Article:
Wake Up Your Weird!

a kate west review
at The Cavern Club/Casita del Campo
1920 Hyperion Avenue, Silverlake, Ca 90027
September 17 @2pm/5pm
touring shows: http://www.wakeupyourweird.com/

Leslie Carrara-Rudolph is weird. So weird in fact, that she made a whole show about it; she's actually super proud of her weirdness, so she started a whole movement here. You can see part of that weirdness in her puppet show, "Wake Up Your Weird!" starring Leslie's (sort of) alter-ego, Lolly Lardpop, a feisty, red-haired (yarned?) sock puppet.

Lolly just wants to fit in (don't we all?) so she tries to befriends some other girly puppets but they won't accept her. So she needs to find a way to accept herself and teach the children in the audience how to do that for themselves too. Leslie achieves this magical feat beautifully, through adventurous storytelling with some fantastically memorable characters. Oh, and songs. And projections. There's a bit of everything in this show and it's funny enough to entertain the adults too.

Cleverness abounds so pay close attention to little quirky details here and there. And also watch for a sheepish fairy godmother, a lovable wise old grandma and maybe a few monsters. There's even a whole number about a brain. Tiny children may be a bit frightened, but school children will love it and even get to participate. Parents, if you're good, you can too. It's in two acts: the first act is Lolly and Leslie's story of self-esteem and discovery. Being weird is O.K., if that's truly who you are. The second act is mostly playing with the kids in the audience so it may seem a bit like two different shows. Some adults popped off for drinks by then (this particular day the show set up in a bar/restaurant), but if you stick around you can hoot and holler and let off some of that corporate steam from your work week.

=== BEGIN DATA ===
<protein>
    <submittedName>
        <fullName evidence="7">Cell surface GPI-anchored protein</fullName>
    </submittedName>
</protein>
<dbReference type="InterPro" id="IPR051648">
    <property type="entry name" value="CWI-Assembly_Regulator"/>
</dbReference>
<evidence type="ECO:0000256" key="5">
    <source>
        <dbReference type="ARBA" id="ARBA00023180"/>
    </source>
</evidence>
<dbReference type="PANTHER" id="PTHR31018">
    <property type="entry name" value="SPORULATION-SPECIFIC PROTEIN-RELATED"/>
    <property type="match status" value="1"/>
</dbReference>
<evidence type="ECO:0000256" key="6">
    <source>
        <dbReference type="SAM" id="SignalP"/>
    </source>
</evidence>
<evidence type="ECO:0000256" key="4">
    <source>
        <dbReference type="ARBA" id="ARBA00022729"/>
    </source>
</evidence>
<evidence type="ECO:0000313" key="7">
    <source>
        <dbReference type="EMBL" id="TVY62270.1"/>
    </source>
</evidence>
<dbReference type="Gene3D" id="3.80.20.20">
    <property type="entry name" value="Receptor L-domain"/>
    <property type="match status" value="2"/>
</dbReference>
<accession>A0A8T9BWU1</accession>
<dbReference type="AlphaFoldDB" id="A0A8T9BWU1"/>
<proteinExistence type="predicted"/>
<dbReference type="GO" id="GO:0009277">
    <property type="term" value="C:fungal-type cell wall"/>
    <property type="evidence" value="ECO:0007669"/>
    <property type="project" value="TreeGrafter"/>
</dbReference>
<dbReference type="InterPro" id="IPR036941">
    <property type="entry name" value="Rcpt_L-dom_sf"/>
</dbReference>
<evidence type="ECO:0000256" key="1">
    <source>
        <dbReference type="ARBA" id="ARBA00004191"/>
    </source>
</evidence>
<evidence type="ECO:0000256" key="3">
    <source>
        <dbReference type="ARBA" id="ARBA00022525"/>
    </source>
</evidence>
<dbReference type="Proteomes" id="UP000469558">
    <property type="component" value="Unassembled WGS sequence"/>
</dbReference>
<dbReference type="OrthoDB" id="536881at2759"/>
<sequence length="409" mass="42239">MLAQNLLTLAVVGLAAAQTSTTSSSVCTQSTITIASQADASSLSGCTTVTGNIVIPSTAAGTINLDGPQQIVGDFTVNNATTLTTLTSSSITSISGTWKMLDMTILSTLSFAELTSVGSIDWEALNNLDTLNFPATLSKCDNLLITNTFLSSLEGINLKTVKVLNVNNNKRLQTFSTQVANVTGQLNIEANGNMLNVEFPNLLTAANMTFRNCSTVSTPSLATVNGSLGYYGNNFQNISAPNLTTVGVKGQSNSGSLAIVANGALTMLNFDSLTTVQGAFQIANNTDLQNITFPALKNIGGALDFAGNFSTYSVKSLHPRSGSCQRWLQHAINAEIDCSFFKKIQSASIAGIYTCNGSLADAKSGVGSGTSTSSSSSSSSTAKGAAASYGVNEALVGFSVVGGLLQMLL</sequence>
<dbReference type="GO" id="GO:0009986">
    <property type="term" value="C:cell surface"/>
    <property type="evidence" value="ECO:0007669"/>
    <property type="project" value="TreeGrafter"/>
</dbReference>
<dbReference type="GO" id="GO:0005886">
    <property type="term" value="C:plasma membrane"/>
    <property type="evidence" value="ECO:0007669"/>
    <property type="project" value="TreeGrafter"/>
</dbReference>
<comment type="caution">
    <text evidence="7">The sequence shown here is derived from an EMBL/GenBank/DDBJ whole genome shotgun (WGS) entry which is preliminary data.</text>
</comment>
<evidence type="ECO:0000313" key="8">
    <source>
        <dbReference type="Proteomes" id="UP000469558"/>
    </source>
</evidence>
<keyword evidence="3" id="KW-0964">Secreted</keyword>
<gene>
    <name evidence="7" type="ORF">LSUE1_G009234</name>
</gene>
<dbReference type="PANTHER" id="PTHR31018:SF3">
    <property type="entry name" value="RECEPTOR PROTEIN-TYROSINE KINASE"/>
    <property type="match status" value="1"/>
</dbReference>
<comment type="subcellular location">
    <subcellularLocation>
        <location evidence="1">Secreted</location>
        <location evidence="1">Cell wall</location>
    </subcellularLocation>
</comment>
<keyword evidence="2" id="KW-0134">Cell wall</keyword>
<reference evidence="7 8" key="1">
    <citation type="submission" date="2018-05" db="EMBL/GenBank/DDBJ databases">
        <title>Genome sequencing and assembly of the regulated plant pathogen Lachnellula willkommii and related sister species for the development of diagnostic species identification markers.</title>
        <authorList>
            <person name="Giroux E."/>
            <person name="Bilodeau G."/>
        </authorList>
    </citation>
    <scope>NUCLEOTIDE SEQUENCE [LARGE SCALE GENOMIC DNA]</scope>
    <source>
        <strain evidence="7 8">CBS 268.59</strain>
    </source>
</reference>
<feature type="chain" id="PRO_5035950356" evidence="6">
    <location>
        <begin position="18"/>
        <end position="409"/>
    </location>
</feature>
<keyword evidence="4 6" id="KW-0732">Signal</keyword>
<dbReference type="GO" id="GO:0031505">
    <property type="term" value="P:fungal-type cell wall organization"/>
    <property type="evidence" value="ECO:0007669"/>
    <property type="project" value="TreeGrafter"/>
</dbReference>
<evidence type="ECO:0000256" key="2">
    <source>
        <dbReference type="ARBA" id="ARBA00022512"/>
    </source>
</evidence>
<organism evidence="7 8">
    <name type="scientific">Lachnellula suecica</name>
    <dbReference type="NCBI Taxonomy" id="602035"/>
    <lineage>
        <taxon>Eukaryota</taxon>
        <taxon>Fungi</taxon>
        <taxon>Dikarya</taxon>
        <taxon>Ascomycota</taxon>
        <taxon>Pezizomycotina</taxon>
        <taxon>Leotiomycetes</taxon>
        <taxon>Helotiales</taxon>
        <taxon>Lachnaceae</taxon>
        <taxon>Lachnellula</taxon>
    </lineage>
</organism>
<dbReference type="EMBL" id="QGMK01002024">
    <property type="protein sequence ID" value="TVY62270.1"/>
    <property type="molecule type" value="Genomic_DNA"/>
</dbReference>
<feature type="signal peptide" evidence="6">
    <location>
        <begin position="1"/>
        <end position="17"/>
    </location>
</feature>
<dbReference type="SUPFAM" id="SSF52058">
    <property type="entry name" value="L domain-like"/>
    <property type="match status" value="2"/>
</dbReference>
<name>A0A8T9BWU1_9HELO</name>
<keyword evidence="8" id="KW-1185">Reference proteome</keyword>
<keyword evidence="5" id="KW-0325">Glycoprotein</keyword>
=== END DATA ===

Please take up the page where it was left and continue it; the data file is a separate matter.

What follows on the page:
Whichever act you prefer, the best magic is Leslie herself. She's a true performer in that triple threat kind of way (and no wonder, with "Sesame Street" and Henson credits). She sings, dances, yells, yelps, growls and voices innumerable characters in seemingly tireless and effortless fashion. She is joy personified on stage and you can't help but get a little infected by her Lolly light. She and the adorably irrepressible Lolly will meet you after the show, if you want to thank them personally for that spark of happiness. Whatever technical glitches occur in the early versions of this show are more than compensated by Leslie's genuine enthusiasm and contagious love of creativity.

So if you want to teach your child to open his or her mind and heart, or need a reminder for yourself, this is the show to see. "Never underestimate the power of JOY!"

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